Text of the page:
When we first started out, ewes were going for $500 each, and rams somewhat less. As far as we know, this is still the case. But the tremendous response to our half-price sale suggests that the “traditional” pricing for British Soay sheep has come to be too high, putting them out of reach of many who would love to keep and conserve this breed. Since the goal for us has always been to preserve and conserve these wonderful heritage sheep by distributing them, from now on we will be charging $400 per ewe and $325 per ram (with additional discounts for starter flocks).

Prospectus: What’s on offer for 2016?

Of the three rams slated to breed this year in our normal ram rotation, one is tan, one exhibits white spotting, and one is virtually black. Because the ewes include both tans and white-spotteds, we can pretty much guarantee that those traits will be represented in the 2016 lamb crop.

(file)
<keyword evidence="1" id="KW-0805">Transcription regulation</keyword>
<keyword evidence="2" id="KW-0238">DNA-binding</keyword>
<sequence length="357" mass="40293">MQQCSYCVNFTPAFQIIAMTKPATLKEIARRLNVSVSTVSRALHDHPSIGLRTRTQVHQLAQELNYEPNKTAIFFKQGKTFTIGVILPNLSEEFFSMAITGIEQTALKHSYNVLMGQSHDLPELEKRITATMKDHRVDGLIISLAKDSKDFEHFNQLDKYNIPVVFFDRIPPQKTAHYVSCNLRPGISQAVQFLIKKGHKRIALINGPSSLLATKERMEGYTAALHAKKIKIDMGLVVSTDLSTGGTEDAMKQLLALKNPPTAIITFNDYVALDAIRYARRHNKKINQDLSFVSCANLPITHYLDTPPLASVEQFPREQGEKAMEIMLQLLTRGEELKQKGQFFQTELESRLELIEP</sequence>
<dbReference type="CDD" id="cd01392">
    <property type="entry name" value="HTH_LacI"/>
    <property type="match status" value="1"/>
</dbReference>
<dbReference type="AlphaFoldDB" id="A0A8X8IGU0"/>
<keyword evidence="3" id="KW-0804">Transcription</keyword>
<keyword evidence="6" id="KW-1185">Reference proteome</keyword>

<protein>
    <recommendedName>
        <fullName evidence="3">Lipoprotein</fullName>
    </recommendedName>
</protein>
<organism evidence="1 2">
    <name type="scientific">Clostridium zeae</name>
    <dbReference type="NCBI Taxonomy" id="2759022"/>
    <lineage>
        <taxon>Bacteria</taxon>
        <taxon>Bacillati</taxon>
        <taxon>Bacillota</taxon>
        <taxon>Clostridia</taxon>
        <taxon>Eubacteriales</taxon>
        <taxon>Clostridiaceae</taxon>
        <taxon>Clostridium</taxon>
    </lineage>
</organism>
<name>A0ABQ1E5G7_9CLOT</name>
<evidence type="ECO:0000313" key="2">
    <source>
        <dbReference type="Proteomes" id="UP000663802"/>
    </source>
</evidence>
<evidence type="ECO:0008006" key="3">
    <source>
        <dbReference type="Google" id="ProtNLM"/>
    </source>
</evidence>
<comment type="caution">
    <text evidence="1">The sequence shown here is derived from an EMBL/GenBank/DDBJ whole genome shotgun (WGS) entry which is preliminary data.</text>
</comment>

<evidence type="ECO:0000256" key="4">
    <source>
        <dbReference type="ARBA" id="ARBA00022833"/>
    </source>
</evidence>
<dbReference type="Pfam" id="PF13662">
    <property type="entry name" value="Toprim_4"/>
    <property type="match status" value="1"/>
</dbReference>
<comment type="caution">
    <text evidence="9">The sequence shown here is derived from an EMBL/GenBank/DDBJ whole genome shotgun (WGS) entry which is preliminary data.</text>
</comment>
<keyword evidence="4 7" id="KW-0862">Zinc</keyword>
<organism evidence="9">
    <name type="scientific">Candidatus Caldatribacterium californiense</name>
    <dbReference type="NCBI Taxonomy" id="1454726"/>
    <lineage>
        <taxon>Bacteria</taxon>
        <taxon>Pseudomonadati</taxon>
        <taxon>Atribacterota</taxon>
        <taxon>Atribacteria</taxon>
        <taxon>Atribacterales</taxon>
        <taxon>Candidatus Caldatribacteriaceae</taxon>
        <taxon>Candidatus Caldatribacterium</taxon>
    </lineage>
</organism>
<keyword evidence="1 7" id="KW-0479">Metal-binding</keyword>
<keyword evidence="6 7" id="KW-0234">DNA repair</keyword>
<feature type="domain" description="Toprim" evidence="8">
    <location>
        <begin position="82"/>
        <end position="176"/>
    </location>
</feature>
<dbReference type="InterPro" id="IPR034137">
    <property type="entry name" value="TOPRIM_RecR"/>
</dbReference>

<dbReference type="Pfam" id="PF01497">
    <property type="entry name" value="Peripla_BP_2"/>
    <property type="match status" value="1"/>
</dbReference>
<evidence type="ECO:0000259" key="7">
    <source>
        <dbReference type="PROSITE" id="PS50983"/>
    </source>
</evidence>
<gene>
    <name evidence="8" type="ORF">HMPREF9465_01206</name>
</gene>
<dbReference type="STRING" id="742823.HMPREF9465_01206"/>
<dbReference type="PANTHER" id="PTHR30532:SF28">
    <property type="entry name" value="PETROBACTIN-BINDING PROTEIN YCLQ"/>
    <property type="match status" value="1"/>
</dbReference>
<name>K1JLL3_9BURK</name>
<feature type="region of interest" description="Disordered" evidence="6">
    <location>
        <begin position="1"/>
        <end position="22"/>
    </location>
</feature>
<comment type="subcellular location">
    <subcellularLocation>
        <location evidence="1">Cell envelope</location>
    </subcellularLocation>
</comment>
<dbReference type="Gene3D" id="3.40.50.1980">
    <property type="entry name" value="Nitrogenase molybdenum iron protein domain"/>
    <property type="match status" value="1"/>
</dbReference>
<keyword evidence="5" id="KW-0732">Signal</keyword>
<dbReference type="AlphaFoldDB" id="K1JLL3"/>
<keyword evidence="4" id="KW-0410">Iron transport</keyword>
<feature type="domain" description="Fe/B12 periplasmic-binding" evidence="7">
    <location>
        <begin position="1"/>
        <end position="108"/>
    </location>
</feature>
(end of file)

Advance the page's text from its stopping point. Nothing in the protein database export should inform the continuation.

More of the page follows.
We have held back some intact ram lambs from the 2015 group to go out with 2016 ewe lamb starter flocks so that we can provide rams that are pretty much unrelated to the ewes.

To reserve a starter flock, we ask for a deposit of $200 per animal. This deposit is non-refundable unless we are unable to fill your order. Once the lambs are on the ground in the spring, we will ask for the balance of the purchase price. Lambs can leave for new homes in late August or later depending on the summer heat.

Please contact us if you are interested in reserving a starter flock for 2016 delivery. We will finalize the number of ewes we breed by mid-October based on reservations in hand at that time.

Historic Ranch, Historic Sheep

Old Saltmarsh Barn The old Saltmarsh Ranch is nestled at two thousand feet among the northern foothills of the Siskiyou Mountains in southwestern Oregon, astride the Little Applegate River. Arthur B. Saltmarsh, the original homesteader who settled in the 1880's, built the barn and several other outbuildings still in use. He and his heirs lived here for almost a century.